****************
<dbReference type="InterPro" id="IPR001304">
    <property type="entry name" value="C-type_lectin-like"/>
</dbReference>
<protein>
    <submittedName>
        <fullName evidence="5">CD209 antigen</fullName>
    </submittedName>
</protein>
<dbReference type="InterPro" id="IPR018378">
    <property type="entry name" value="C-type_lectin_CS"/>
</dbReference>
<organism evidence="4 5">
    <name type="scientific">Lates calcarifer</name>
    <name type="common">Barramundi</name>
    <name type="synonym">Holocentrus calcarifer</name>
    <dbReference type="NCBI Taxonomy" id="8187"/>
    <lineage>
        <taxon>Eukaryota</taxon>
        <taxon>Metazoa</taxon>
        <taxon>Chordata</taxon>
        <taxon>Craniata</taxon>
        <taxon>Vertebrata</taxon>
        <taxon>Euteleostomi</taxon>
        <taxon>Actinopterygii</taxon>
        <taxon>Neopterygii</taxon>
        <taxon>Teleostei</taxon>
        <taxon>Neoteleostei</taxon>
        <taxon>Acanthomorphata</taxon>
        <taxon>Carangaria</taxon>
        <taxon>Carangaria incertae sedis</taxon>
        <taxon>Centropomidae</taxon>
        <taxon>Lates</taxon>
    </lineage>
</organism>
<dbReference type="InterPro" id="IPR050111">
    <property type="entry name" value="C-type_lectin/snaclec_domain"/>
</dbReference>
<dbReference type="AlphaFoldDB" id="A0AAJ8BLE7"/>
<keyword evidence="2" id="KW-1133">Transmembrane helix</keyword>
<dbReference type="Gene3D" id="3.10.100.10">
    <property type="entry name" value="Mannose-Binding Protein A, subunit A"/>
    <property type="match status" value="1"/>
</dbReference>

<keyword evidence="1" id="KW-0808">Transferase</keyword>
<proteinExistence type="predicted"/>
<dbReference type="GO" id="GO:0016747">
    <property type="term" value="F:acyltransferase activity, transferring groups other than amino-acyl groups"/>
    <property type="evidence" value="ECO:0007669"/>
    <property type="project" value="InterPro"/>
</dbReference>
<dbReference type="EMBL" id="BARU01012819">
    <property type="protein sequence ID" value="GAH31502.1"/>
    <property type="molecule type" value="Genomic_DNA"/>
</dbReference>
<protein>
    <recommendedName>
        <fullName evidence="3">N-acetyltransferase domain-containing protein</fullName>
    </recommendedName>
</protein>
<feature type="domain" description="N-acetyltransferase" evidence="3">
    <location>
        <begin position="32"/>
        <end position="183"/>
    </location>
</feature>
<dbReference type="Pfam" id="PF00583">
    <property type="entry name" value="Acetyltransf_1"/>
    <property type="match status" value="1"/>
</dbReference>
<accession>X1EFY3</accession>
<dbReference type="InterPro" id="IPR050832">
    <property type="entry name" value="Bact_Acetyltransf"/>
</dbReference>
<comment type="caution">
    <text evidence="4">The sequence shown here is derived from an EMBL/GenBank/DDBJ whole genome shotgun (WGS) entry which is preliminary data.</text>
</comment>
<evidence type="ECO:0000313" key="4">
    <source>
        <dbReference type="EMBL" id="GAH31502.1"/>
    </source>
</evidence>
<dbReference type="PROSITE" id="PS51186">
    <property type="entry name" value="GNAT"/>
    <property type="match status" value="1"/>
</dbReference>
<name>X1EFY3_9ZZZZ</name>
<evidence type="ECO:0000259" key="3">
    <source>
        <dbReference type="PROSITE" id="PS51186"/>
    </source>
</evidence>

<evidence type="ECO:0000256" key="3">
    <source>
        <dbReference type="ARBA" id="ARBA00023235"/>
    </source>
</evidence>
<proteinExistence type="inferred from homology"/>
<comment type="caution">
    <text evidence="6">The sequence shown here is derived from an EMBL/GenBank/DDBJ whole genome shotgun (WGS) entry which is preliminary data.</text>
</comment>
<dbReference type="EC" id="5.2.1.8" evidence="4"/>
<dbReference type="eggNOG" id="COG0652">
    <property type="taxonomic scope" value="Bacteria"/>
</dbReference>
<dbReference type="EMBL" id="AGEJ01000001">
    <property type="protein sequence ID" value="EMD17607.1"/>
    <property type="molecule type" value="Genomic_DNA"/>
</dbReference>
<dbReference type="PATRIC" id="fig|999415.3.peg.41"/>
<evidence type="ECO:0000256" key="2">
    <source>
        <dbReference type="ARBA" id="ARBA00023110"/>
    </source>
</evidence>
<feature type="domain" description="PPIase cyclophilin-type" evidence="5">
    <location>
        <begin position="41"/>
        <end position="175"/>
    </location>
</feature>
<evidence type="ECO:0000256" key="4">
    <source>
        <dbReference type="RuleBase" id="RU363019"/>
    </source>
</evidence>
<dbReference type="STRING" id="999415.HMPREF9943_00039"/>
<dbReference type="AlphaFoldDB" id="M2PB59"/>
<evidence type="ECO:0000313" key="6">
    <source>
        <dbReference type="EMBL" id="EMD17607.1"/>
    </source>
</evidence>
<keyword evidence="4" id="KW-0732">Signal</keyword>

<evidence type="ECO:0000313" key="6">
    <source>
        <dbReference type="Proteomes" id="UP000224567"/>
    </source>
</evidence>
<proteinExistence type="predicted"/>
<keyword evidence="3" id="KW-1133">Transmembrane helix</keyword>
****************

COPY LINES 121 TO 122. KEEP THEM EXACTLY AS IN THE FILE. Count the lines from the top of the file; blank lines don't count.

<evidence type="ECO:0000256" key="4">
    <source>